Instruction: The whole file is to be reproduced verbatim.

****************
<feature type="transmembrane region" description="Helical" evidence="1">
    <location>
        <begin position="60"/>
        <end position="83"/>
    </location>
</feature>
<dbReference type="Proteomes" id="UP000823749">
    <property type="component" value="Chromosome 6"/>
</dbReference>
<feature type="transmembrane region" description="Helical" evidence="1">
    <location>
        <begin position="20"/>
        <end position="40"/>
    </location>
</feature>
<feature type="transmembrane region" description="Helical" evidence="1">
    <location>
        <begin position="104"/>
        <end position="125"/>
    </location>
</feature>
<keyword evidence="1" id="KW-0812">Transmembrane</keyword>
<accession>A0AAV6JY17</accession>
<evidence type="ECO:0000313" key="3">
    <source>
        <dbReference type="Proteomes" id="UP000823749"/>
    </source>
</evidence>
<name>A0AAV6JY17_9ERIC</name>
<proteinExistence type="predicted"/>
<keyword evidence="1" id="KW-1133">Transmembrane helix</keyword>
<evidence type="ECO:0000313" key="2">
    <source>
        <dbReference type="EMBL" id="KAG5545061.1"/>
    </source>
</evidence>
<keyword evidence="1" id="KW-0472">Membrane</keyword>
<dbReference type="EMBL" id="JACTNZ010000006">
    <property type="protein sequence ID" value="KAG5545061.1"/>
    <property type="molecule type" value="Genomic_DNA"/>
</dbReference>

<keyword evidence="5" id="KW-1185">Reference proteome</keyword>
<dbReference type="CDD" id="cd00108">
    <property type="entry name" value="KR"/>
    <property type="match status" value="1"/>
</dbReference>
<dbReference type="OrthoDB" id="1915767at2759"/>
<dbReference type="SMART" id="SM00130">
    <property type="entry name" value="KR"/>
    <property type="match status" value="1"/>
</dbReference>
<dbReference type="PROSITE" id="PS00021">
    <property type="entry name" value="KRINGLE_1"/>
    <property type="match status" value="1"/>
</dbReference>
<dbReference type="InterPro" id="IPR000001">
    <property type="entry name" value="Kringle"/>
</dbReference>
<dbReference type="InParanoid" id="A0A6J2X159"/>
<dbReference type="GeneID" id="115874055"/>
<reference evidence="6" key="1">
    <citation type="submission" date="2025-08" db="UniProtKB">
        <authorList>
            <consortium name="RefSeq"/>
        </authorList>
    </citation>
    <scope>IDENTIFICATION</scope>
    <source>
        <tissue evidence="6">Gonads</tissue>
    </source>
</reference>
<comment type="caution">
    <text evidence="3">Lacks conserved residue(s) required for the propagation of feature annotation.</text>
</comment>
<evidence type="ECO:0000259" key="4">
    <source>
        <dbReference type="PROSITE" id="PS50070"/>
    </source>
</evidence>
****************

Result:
<feature type="transmembrane region" description="Helical" evidence="1">
    <location>
        <begin position="60"/>
        <end position="83"/>
    </location>
</feature>
<dbReference type="Proteomes" id="UP000823749">
    <property type="component" value="Chromosome 6"/>
</dbReference>
<feature type="transmembrane region" description="Helical" evidence="1">
    <location>
        <begin position="20"/>
        <end position="40"/>
    </location>
</feature>
<feature type="transmembrane region" description="Helical" evidence="1">
    <location>
        <begin position="104"/>
        <end position="125"/>
    </location>
</feature>
<keyword evidence="1" id="KW-0812">Transmembrane</keyword>
<accession>A0AAV6JY17</accession>
<evidence type="ECO:0000313" key="3">
    <source>
        <dbReference type="Proteomes" id="UP000823749"/>
    </source>
</evidence>
<name>A0AAV6JY17_9ERIC</name>
<proteinExistence type="predicted"/>
<keyword evidence="1" id="KW-1133">Transmembrane helix</keyword>
<evidence type="ECO:0000313" key="2">
    <source>
        <dbReference type="EMBL" id="KAG5545061.1"/>
    </source>
</evidence>
<keyword evidence="1" id="KW-0472">Membrane</keyword>
<dbReference type="EMBL" id="JACTNZ010000006">
    <property type="protein sequence ID" value="KAG5545061.1"/>
    <property type="molecule type" value="Genomic_DNA"/>
</dbReference>

<keyword evidence="5" id="KW-1185">Reference proteome</keyword>
<dbReference type="CDD" id="cd00108">
    <property type="entry name" value="KR"/>
    <property type="match status" value="1"/>
</dbReference>
<dbReference type="OrthoDB" id="1915767at2759"/>
<dbReference type="SMART" id="SM00130">
    <property type="entry name" value="KR"/>
    <property type="match status" value="1"/>
</dbReference>
<dbReference type="PROSITE" id="PS00021">
    <property type="entry name" value="KRINGLE_1"/>
    <property type="match status" value="1"/>
</dbReference>
<dbReference type="InterPro" id="IPR000001">
    <property type="entry name" value="Kringle"/>
</dbReference>
<dbReference type="InParanoid" id="A0A6J2X159"/>
<dbReference type="GeneID" id="115874055"/>
<reference evidence="6" key="1">
    <citation type="submission" date="2025-08" db="UniProtKB">
        <authorList>
            <consortium name="RefSeq"/>
        </authorList>
    </citation>
    <scope>IDENTIFICATION</scope>
    <source>
        <tissue evidence="6">Gonads</tissue>
    </source>
</reference>
<comment type="caution">
    <text evidence="3">Lacks conserved residue(s) required for the propagation of feature annotation.</text>
</comment>
<evidence type="ECO:0000259" key="4">
    <source>
        <dbReference type="PROSITE" id="PS50070"/>
    </source>
</evidence>